What Is Human Nature?

I had a fascinating conversation recently about human nature. I tend to view people as essentially good, while others would say that humans are naturally self-interested and express compassion and respect for others only because it is socially necessary. My fiancÚ believes that humans are neutral by nature: that we have the potential to do good and bad things, and it is what we make of ourselves that is important.

I see his point. To believe that humans are either good or bad by nature suggests some sort of intelligent design, which I do not believe in. And I see his point, that trumping up human nature romanticizes our existence, in a sense. When it comes down to it, we simply are what we are. His argument makes sense to me.

However, I believe there is more to it than that. Perhaps we are neutral by nature. But, while I don’t believe in intelligent design, I do consider myself a spiritual person. To me, spirituality is any experience that connects us to one another and to the planet on which we live. Enjoying the company of family and friends and experiencing the beauty of nature make us feel good on a fundamental level.

Therefore, while we may be neutral by nature, it is positive experiences that make us feel happy and alive. Most of us are inclined to engage in such activities, rather than destructive ones. However, if we experience some sort of emotional trauma, we can turn away from those inclinations and become serial killers or tobacco executives. So essentially, what I believe about human nature is this: we are born neutral but with inclinations toward enjoying positive experiences – our ability to follow those inclinations is determined by any emotional trauma we experience, as well as the decisions we make on our life path.

 

Related:
Happiness Takes Courage
6 Signs of Spiritual Transformations
Learned Self-Reliance: The Negative Effects of Spoiling Children

26 comments

Dale O.

"So essentially, what I believe about human nature is this: we are born neutral but with inclinations toward enjoying positive experiences – our ability to follow those inclinations is determined by any emotional trauma we experience, as well as the decisions we make on our life path."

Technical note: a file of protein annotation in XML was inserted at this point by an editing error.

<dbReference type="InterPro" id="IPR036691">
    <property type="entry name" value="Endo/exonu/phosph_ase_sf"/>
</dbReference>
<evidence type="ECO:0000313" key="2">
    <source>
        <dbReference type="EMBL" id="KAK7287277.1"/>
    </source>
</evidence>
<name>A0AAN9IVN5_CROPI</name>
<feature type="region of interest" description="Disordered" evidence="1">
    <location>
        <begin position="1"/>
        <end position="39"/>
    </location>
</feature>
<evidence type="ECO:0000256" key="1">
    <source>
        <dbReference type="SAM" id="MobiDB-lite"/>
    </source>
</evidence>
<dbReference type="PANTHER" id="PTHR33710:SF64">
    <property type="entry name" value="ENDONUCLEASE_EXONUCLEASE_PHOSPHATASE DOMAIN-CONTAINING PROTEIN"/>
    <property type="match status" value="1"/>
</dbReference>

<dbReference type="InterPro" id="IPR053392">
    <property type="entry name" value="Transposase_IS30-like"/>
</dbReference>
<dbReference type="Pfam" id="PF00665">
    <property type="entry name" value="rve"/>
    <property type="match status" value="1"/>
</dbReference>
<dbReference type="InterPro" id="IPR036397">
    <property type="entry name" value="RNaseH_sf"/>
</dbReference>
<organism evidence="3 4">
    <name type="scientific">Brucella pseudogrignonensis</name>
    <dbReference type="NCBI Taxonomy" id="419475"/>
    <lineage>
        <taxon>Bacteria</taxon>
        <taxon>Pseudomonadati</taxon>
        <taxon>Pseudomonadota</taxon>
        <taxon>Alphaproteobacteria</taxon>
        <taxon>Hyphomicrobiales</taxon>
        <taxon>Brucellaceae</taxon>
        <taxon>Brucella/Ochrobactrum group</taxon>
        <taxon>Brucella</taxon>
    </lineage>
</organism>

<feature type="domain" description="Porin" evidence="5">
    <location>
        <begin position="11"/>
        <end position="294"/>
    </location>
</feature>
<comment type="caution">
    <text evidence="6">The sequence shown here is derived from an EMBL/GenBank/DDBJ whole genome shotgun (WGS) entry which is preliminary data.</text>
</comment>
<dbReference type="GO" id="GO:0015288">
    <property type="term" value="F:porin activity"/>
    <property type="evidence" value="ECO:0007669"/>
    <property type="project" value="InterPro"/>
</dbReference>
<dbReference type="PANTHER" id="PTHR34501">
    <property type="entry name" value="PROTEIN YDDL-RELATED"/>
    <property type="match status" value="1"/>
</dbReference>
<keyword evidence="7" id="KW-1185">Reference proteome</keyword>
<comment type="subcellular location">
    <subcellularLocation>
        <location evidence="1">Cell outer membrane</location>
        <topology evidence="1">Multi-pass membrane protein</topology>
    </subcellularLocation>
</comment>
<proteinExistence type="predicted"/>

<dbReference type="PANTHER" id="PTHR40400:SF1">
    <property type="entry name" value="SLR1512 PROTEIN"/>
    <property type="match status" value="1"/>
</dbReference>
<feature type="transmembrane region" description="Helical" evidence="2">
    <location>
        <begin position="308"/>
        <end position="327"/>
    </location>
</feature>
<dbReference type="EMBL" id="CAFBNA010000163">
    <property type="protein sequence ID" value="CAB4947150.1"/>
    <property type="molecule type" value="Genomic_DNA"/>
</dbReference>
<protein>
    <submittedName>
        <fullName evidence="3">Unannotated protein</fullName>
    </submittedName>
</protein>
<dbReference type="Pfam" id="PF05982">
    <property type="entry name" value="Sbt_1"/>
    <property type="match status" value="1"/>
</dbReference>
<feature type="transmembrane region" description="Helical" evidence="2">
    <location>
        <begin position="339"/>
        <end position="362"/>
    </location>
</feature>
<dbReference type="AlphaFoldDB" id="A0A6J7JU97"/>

I agree with the author's assessment. Humans are complex and the idea that we are all essentially evil or essentially bad can be either too optimistic or too pessimistic. There are some who believe that humans are a living walking cancerous plague on the planet or are misanthropes detesting anything and everything human. This is not to say that some humans are not capable of horrific evil but the idea that most of us are blots and a plague on the planet seems rather pessimistic. There is great evil in the world but there is also hope and good.

Nils Lunde
PlsNoMessage se3 years ago

Thank you :-)

Donna Hamilton
Donna Hamilton3 years ago

Thanks.

Sharon Richards
Sharon Richards4 years ago

I work in a department store as a cashier and I see the different sides of human nature. Most people are polite and pleasant. Some are not so friendly and not concerned with social niceties.
Then there are the few who are downright rude and unreasonable. How everyone gets to be the way they are, I'm not so sure. The age old question is why do people want to hurt each other? Why can't we just get along?

ii q.
g d c.4 years ago

hmmm

Joe R.
Joe R.4 years ago

I think people are inclined to be good but with emotional trauma we can turn away from those inclinations and become Republicans.

Susan A.
Susan A.4 years ago

I love how tobacco executives are indeed paired with serial killers...best laugh I had all night.. Thanks!

Lean Towards Y.
Past Member 4 years ago

I agree.

Sarah M.
Sarah M.4 years ago

thank you

Mary B.
Mary B.4 years ago

I think that co-operation as a servival strategy is the reason people do 'good', and we've also come to realize that it 'feels good' to do good.
Destruction of self and others would indicate a mal-functioning gene that became so fragmented there are no dots to connect any more.